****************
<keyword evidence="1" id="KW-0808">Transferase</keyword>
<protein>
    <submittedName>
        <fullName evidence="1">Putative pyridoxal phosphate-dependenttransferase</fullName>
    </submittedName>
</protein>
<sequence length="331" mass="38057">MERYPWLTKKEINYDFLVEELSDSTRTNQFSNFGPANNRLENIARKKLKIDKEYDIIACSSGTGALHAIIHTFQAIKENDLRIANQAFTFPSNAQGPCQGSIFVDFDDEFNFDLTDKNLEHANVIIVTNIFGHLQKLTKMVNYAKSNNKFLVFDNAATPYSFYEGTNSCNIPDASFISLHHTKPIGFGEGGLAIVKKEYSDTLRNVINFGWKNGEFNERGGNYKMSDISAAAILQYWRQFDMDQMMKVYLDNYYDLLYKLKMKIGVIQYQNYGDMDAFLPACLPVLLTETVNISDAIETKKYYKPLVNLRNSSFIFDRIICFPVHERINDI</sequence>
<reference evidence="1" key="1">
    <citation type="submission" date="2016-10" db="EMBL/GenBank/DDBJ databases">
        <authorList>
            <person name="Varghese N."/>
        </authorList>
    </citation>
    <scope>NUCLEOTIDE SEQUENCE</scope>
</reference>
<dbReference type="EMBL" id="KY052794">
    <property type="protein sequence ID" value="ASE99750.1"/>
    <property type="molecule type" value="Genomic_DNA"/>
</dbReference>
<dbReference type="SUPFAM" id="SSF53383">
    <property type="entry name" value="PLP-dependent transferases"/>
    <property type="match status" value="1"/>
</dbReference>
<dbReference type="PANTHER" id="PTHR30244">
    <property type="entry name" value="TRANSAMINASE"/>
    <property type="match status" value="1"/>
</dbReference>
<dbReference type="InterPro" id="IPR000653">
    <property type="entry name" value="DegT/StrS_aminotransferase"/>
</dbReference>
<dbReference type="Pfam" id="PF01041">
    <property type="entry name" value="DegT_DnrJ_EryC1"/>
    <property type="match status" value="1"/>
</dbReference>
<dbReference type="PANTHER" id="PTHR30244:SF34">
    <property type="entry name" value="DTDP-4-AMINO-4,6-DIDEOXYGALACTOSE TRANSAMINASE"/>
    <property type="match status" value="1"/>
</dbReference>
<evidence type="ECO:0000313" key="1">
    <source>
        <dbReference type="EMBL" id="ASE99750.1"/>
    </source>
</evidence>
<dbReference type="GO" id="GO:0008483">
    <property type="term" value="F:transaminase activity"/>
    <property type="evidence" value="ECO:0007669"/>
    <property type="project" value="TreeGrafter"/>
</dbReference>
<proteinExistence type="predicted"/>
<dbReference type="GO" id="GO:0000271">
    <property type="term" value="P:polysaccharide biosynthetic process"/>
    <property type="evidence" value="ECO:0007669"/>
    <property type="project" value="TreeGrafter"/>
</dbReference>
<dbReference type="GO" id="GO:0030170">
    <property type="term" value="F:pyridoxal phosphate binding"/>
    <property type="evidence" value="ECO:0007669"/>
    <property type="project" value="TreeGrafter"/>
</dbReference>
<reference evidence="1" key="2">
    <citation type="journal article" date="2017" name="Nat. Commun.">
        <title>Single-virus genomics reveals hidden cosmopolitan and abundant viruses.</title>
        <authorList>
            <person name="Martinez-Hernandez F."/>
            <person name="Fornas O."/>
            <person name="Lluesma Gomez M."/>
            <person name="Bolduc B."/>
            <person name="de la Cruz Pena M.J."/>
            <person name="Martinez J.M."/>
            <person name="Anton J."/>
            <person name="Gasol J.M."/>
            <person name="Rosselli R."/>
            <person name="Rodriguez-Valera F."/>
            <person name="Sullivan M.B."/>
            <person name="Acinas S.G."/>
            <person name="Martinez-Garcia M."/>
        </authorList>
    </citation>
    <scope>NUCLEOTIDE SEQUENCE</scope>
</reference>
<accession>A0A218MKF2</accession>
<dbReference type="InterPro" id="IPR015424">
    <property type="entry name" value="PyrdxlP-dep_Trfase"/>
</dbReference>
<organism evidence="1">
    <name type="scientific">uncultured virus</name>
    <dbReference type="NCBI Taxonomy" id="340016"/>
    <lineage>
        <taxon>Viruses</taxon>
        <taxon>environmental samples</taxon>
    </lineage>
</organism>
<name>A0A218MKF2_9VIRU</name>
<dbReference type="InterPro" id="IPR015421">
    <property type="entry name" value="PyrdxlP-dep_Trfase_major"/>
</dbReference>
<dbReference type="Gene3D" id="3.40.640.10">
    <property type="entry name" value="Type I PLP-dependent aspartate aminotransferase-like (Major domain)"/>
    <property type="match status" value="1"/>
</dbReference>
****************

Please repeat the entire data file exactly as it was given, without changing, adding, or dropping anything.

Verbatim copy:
<keyword evidence="1" id="KW-0808">Transferase</keyword>
<protein>
    <submittedName>
        <fullName evidence="1">Putative pyridoxal phosphate-dependenttransferase</fullName>
    </submittedName>
</protein>
<sequence length="331" mass="38057">MERYPWLTKKEINYDFLVEELSDSTRTNQFSNFGPANNRLENIARKKLKIDKEYDIIACSSGTGALHAIIHTFQAIKENDLRIANQAFTFPSNAQGPCQGSIFVDFDDEFNFDLTDKNLEHANVIIVTNIFGHLQKLTKMVNYAKSNNKFLVFDNAATPYSFYEGTNSCNIPDASFISLHHTKPIGFGEGGLAIVKKEYSDTLRNVINFGWKNGEFNERGGNYKMSDISAAAILQYWRQFDMDQMMKVYLDNYYDLLYKLKMKIGVIQYQNYGDMDAFLPACLPVLLTETVNISDAIETKKYYKPLVNLRNSSFIFDRIICFPVHERINDI</sequence>
<reference evidence="1" key="1">
    <citation type="submission" date="2016-10" db="EMBL/GenBank/DDBJ databases">
        <authorList>
            <person name="Varghese N."/>
        </authorList>
    </citation>
    <scope>NUCLEOTIDE SEQUENCE</scope>
</reference>
<dbReference type="EMBL" id="KY052794">
    <property type="protein sequence ID" value="ASE99750.1"/>
    <property type="molecule type" value="Genomic_DNA"/>
</dbReference>
<dbReference type="SUPFAM" id="SSF53383">
    <property type="entry name" value="PLP-dependent transferases"/>
    <property type="match status" value="1"/>
</dbReference>
<dbReference type="PANTHER" id="PTHR30244">
    <property type="entry name" value="TRANSAMINASE"/>
    <property type="match status" value="1"/>
</dbReference>
<dbReference type="InterPro" id="IPR000653">
    <property type="entry name" value="DegT/StrS_aminotransferase"/>
</dbReference>
<dbReference type="Pfam" id="PF01041">
    <property type="entry name" value="DegT_DnrJ_EryC1"/>
    <property type="match status" value="1"/>
</dbReference>
<dbReference type="PANTHER" id="PTHR30244:SF34">
    <property type="entry name" value="DTDP-4-AMINO-4,6-DIDEOXYGALACTOSE TRANSAMINASE"/>
    <property type="match status" value="1"/>
</dbReference>
<evidence type="ECO:0000313" key="1">
    <source>
        <dbReference type="EMBL" id="ASE99750.1"/>
    </source>
</evidence>
<dbReference type="GO" id="GO:0008483">
    <property type="term" value="F:transaminase activity"/>
    <property type="evidence" value="ECO:0007669"/>
    <property type="project" value="TreeGrafter"/>
</dbReference>
<proteinExistence type="predicted"/>
<dbReference type="GO" id="GO:0000271">
    <property type="term" value="P:polysaccharide biosynthetic process"/>
    <property type="evidence" value="ECO:0007669"/>
    <property type="project" value="TreeGrafter"/>
</dbReference>
<dbReference type="GO" id="GO:0030170">
    <property type="term" value="F:pyridoxal phosphate binding"/>
    <property type="evidence" value="ECO:0007669"/>
    <property type="project" value="TreeGrafter"/>
</dbReference>
<reference evidence="1" key="2">
    <citation type="journal article" date="2017" name="Nat. Commun.">
        <title>Single-virus genomics reveals hidden cosmopolitan and abundant viruses.</title>
        <authorList>
            <person name="Martinez-Hernandez F."/>
            <person name="Fornas O."/>
            <person name="Lluesma Gomez M."/>
            <person name="Bolduc B."/>
            <person name="de la Cruz Pena M.J."/>
            <person name="Martinez J.M."/>
            <person name="Anton J."/>
            <person name="Gasol J.M."/>
            <person name="Rosselli R."/>
            <person name="Rodriguez-Valera F."/>
            <person name="Sullivan M.B."/>
            <person name="Acinas S.G."/>
            <person name="Martinez-Garcia M."/>
        </authorList>
    </citation>
    <scope>NUCLEOTIDE SEQUENCE</scope>
</reference>
<accession>A0A218MKF2</accession>
<dbReference type="InterPro" id="IPR015424">
    <property type="entry name" value="PyrdxlP-dep_Trfase"/>
</dbReference>
<organism evidence="1">
    <name type="scientific">uncultured virus</name>
    <dbReference type="NCBI Taxonomy" id="340016"/>
    <lineage>
        <taxon>Viruses</taxon>
        <taxon>environmental samples</taxon>
    </lineage>
</organism>
<name>A0A218MKF2_9VIRU</name>
<dbReference type="InterPro" id="IPR015421">
    <property type="entry name" value="PyrdxlP-dep_Trfase_major"/>
</dbReference>
<dbReference type="Gene3D" id="3.40.640.10">
    <property type="entry name" value="Type I PLP-dependent aspartate aminotransferase-like (Major domain)"/>
    <property type="match status" value="1"/>
</dbReference>